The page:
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dc.contributor.advisorMayer, Annette Braunack-
dc.contributor.advisorBurgess, Teresa-
dc.contributor.advisorDunbar, Terry-
dc.contributor.authorGregory, Jasmine Dawn-
dc.description.abstractBackground The aim of this study is to understand what contributes to the resilience of Aboriginal women in Australia. It is a strengths-based study, which draws upon Aboriginal women’s stories of survival to investigate the factors which support, or detract from this resilience. Although Aboriginal women belong to one of the most disadvantaged groups in Australia today, they have survived a very dark history fraught with discrimination, racism, assimilation, sexual exploitation and abuse and the removal of children from their families. The historical narratives written by Aboriginal women and the interviews that were undertaken as part of this research speak of trauma and of triumph. They reveal the strategies used to overcome hardships, providing insight into what makes and keeps our strong women strong. Methods This research, conducted by an Aboriginal Woman using Indigenous methodologies, provides a comprehensive review of the literature relating to resilience, particularly with Indigenous groups around the world and more specifically resilience literature related to Australian Aboriginal people. It examines literature written by Aboriginal women and describes findings from 12 interviews with Aboriginal women conducted to explore the challenges they face, the supports they draw on, the strategies they use and the specific things they avoid to remain strong or resilient. Results This research provides distinct findings with regard to Aboriginal women and resilience in Australia. Most of these insights came from the analysis of the interviews in which women identified some specific factors that support (protective) and detract from (risk factors) resilience, not previously highlighted in the available literature. For protective factors, these include: 1. The significant influence of Aboriginal matriarchs or strong Aboriginal women on the strength of women; the inner strength of our women is supported by a strong sense of identity and driven by the responsibility to stay strong for family and community. 2. The ability to operate between two worlds (Aboriginal and non-Aboriginal) and to use all available resources to enhance strength and resilience; using withdrawal or isolation from extreme situations to heal and re-charge. 3. The utilisation of culturally appropriate counselling to deal with more complex issues relating generally to extreme trauma and unacceptable levels of family violence, alcohol and drugs. The risk factors affecting resilience include: 1. Difficulties accessing information from services; 2. Negative people; compounding challenges and trauma; and the extreme risk these pose to wellbeing of Australian Aboriginal women. Conclusion The term ‘resilience’ is not generally used by Aboriginal Australians; the words strong, strength and wellbeing are commonly used. Australian Aboriginal people have many synergies with other Indigenous peoples around the world with regard to research on resilience. The similarities for protective factors include culture, family, land, language, spirituality. For risk factors, they are inter-generational trauma, racism, discrimination, drugs, violence and alcohol.” The outcomes of this research and the recommendations can be used to guide future policy and program development and assist in the design of programs and interventions to support the development and maintenance of resilience in Aboriginal women.en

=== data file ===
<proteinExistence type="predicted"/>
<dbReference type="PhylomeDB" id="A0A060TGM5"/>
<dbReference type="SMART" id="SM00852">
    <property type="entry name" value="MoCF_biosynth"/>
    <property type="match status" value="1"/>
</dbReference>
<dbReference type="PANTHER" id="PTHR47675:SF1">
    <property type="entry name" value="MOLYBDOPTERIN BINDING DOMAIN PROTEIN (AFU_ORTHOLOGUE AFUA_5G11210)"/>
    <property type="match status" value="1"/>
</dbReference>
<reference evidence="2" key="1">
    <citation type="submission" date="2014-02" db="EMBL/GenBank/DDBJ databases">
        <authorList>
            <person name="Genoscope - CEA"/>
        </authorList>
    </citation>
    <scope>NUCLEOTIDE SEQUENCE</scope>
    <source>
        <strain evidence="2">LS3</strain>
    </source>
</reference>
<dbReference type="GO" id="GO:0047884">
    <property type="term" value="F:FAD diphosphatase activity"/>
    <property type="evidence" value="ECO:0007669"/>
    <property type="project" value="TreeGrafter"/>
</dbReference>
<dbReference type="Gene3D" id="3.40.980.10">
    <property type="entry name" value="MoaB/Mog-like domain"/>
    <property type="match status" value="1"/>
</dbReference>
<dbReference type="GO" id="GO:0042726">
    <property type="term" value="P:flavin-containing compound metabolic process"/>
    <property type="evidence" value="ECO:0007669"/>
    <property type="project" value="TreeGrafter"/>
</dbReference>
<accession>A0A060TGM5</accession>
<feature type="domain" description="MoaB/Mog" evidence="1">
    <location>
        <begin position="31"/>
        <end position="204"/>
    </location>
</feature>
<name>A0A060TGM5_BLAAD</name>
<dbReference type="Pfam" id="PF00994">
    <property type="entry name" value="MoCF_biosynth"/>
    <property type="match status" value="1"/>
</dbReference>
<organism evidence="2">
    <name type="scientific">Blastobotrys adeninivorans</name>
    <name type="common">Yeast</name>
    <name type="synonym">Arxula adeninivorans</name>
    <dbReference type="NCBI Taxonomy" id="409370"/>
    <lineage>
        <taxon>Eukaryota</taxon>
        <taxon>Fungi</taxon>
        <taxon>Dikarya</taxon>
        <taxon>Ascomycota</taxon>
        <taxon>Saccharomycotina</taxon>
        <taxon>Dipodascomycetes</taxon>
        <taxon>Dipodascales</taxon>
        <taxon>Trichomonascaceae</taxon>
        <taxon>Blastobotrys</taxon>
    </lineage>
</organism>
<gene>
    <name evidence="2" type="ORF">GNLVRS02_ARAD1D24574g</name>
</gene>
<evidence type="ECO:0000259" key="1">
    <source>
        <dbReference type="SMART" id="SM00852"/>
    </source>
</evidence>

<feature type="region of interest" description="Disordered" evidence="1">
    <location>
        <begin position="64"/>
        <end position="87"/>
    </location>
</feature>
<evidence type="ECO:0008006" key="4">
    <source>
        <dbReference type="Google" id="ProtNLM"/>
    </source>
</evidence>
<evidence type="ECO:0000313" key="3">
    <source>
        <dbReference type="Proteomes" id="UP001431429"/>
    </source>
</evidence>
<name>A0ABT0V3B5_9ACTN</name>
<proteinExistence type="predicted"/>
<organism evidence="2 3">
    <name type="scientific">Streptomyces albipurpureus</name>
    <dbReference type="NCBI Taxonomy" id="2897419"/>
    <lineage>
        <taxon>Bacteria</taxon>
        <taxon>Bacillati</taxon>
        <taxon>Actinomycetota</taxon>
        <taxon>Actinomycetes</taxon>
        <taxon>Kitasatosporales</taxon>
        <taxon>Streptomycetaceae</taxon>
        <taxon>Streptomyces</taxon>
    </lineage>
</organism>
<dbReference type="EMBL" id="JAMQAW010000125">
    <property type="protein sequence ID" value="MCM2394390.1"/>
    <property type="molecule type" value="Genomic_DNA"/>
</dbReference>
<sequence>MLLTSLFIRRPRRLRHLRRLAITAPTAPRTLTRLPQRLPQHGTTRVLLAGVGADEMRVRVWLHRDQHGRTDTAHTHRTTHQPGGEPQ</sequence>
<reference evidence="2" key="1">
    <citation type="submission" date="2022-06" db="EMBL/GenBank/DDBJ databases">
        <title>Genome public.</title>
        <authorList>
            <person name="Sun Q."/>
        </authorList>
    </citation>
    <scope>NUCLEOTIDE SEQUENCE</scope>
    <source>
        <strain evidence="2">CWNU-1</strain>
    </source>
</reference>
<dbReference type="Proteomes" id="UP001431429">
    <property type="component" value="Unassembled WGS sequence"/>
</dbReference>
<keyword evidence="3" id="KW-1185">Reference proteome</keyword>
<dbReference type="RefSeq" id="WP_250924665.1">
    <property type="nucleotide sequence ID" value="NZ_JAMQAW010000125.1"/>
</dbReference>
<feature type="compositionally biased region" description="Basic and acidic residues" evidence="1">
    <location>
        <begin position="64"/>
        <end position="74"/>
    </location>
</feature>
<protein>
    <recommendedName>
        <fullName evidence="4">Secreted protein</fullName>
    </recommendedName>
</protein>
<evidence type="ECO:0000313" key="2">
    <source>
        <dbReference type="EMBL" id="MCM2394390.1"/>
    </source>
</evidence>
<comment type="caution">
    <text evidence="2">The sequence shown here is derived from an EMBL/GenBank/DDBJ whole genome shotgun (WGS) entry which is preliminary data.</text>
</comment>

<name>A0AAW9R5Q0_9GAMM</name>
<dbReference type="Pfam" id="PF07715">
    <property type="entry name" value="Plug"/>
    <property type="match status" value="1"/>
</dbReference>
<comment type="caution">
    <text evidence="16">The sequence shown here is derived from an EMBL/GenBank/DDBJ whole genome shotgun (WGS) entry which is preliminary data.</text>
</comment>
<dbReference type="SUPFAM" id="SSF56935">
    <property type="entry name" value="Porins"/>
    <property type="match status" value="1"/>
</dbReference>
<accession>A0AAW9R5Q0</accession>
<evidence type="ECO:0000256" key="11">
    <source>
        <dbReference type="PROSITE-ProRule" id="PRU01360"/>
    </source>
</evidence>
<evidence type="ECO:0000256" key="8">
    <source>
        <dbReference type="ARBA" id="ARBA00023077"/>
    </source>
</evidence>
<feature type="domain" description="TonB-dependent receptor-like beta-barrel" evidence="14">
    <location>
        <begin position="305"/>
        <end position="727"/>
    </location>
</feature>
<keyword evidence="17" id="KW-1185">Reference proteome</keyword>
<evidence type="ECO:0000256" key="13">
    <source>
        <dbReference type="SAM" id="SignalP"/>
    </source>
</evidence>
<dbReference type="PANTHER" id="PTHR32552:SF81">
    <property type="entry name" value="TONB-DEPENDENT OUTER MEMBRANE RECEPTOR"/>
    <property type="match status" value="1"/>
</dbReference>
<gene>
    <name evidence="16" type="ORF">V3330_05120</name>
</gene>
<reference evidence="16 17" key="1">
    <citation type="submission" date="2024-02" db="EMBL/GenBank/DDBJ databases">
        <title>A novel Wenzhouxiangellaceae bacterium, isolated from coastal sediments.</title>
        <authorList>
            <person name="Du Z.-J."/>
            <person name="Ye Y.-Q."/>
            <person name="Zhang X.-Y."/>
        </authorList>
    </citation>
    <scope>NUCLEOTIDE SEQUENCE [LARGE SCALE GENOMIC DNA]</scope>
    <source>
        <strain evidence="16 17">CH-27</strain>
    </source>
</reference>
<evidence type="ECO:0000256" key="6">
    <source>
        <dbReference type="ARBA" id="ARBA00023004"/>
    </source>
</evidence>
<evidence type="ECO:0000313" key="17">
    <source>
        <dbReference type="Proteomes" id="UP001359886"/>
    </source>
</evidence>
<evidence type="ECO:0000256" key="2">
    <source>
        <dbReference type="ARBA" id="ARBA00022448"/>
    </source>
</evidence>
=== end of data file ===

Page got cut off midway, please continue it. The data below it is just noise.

dc.subjectAboriginal womenen
dc.subjectIndigenous resilienceen
dc.subjectAboriginal resilienceen
dc.titleHow did we survive and how do we remain resilient? Aboriginal women sharing their lived experiences and knowledge of lessons learned in lifeen
dc.contributor.schoolSchool of Public Healthen
dc.provenanceThis electronic version is made publicly available by the University of Adelaide in accordance with its open access policy for student theses. Copyright in this thesis remains with the author. This thesis may incorporate third party material which has been used by the author pursuant to Fair Dealing exceptions. If you are the owner of any included third party copyright material you wish to be removed from this electronic version, please complete the take down form located at:
dc.description.dissertationThesis (MPhil) -- University of Adelaide, School of Public Health, 2019en
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